The Yiddish Policeman’s Union by Michael Chabon

After being disappointed by The Wonder Boys, I did not think I would be returning to this author. Two things made me buy this book. One: the title was so wonderful and the premise on the jacket so off the wall, that I was compelled to put it in the stack in the crook of my arm and purchase without thought. Two: without thought meant that I did not look at the author’s name. Had I, I might have hesitated. I confess that while I was cleaning my bookshelves I found another by this author that I had bought based on the title. I hoodwinked myself!

This book is a 3 ½ star read. As I said, the premise is fantastic. The Federal District of Sitka has been declared a safe haven for Jews after the Holocaust. The fledgling state of Israel collapsed in 1948 and temporary states or districts have been created around the world. It is now, 60 years later and the District is about to revert back to Alaskan control, sending the members of the community into a tailspin as they attempt to get passports and resident status’ in countries around the world. Some are trying to remain in Sitka as well.

In the homicide division of the Sitka police, the detectives are being told to wrap up their cases in neat bows for the handover. But there is one case Meyer Landsman just cannot let go of that easily. A murder has occurred in the rundown hotel in which he lives – a junkie, a nobody – but Meyer is drawn in and unable to let go. Meyer’s own life is a shambles for a whole variety of reasons. The story takes place all over Sitka (probably as you would never know it) and the panhandle. There are Hasdic Jews, there are reform Jews, there are Eskimos and Inuits and Tlingit’s (both partially Jewish and not Jewish at all). There are good guys, bad guys and shades of gray. There is religion and politics. Unlikely tough guys and even more unlikely saviors and messiahs.

The story was great. I enjoyed it immensely and it definitely kept my interest and when I tried to explain this book to a friend it sounded weird even to my ears. This is a book you will either love or hate. This takes me back to why this book is only 3 ½ stars. This author simply cannot stop himself from using a ten dollar word where a fifty cent word would not only work, but work so much better. He has no economy in his writing. While some authors can get away with a lot of detail, because it complements the story or even enhances it, Chabon just hammers the reader with egomanical levels of word smithing. It is as if the story were a wall he is spackling, and he perceives cracks where none exist and compulsively fills said cracks with words.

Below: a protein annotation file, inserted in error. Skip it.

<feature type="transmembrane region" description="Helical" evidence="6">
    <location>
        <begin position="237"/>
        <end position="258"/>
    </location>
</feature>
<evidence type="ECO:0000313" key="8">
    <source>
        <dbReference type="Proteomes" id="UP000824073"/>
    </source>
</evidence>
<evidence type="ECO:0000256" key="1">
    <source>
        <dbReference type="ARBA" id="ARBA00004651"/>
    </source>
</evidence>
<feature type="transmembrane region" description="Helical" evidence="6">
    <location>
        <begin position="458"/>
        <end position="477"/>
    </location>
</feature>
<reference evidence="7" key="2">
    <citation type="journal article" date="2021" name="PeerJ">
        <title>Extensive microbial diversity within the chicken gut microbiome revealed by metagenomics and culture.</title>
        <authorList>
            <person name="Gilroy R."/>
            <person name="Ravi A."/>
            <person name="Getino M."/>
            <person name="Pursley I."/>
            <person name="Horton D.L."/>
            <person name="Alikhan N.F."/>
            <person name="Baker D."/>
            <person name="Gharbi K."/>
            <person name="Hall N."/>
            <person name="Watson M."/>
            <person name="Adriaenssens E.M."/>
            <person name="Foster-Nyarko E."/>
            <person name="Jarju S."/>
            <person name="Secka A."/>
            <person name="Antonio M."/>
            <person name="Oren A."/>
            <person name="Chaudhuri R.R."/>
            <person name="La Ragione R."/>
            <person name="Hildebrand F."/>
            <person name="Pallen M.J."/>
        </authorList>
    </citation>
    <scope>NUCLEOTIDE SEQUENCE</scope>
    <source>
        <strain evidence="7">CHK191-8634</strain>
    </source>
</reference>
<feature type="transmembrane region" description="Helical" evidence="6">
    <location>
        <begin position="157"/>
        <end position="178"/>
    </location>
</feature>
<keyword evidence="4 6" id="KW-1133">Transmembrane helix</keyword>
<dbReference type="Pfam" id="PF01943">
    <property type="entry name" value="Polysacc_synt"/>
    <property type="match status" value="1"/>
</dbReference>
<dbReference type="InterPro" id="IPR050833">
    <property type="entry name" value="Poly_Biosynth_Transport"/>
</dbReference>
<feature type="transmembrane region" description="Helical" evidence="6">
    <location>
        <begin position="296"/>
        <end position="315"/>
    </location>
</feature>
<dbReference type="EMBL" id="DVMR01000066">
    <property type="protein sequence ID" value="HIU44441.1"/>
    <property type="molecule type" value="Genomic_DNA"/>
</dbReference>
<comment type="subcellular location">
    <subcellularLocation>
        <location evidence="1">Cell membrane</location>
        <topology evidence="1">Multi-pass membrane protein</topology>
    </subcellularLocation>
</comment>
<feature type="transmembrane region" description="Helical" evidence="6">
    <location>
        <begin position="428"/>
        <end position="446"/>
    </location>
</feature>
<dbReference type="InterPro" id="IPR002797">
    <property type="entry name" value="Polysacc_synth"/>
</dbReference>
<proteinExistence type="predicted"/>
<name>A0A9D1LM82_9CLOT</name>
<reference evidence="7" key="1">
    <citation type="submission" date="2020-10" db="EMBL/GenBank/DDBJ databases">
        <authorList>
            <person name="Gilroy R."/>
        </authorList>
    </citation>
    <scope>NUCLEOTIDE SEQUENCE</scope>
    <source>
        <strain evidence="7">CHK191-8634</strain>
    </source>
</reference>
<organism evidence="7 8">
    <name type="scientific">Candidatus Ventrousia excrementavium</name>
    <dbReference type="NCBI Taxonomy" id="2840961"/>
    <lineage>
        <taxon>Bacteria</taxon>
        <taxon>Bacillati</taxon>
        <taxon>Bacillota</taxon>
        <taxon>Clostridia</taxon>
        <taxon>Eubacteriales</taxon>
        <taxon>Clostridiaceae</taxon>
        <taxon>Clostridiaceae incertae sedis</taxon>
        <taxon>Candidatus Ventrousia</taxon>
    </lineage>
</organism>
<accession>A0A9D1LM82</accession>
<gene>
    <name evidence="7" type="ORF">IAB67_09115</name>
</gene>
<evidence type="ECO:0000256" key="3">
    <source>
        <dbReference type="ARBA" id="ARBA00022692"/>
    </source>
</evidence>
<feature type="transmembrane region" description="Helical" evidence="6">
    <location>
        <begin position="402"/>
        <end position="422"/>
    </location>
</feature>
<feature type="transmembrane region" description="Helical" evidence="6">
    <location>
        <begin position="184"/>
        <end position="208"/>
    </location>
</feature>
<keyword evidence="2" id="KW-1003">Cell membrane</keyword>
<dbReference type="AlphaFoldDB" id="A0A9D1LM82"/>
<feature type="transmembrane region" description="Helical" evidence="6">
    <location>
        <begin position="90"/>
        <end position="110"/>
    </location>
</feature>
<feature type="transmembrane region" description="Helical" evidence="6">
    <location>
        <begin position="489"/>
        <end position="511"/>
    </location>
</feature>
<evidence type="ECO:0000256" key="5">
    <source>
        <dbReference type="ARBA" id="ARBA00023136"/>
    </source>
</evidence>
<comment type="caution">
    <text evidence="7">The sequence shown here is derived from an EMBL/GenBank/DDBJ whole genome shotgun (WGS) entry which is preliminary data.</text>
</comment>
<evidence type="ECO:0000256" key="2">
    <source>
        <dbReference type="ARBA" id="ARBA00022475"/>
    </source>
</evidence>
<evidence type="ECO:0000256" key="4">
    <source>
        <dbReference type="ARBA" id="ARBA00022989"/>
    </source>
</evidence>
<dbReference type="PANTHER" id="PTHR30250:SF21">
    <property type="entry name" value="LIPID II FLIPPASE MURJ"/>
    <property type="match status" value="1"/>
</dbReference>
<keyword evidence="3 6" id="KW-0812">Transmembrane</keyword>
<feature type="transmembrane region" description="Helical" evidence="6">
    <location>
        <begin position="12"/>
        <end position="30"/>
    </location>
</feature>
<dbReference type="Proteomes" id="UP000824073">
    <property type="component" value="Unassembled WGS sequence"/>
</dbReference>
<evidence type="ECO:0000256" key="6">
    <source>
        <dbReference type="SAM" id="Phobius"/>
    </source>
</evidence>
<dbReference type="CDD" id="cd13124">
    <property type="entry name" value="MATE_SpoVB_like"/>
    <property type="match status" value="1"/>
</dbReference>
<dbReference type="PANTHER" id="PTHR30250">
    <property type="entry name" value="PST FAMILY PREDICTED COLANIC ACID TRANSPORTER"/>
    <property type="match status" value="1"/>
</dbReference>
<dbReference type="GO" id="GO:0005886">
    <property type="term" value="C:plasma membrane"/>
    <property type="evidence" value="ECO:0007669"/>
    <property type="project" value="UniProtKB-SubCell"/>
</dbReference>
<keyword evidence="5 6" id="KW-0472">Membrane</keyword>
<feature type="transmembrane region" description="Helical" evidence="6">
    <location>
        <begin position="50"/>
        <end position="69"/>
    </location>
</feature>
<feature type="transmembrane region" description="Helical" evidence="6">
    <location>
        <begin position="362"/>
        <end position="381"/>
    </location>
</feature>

There are times when this style detracts from the story so much that as a reader, I became utterly frustrated with the book and despite my enjoyment of the overall story, I would scan the pages wondering “How long till the end?” when this occurs over and over, one can become bored and I imagine that more than one reader has thrown the book away or passed it on with the explanation that they simply could no longer stand to read the thing. If you don’t have the stamina or patience to put up with this, then this book will not be for you.

It is my wish that this author would abandon this style for just one book. I believe that if he could write more cleanly, readers would be looking at something really special. There is nothing wrong with using this style for a single book but someone has erroneously validated this as “genius” and it is sticking. Not only is it not genius, but to me, it kind of expresses a lack of confidence in what is otherwise really good writing with excellent stories. I think it also narrows his readership. Dicken’s did not write only for what he thought were those deserving of the intellectual exercise. He wrote for people to read and enjoy the story without letting the building blocks get in the way of the view.

Stick with the story, try to endure to detail and the hyper word usage and underneath, there is a fascinating and fun story.


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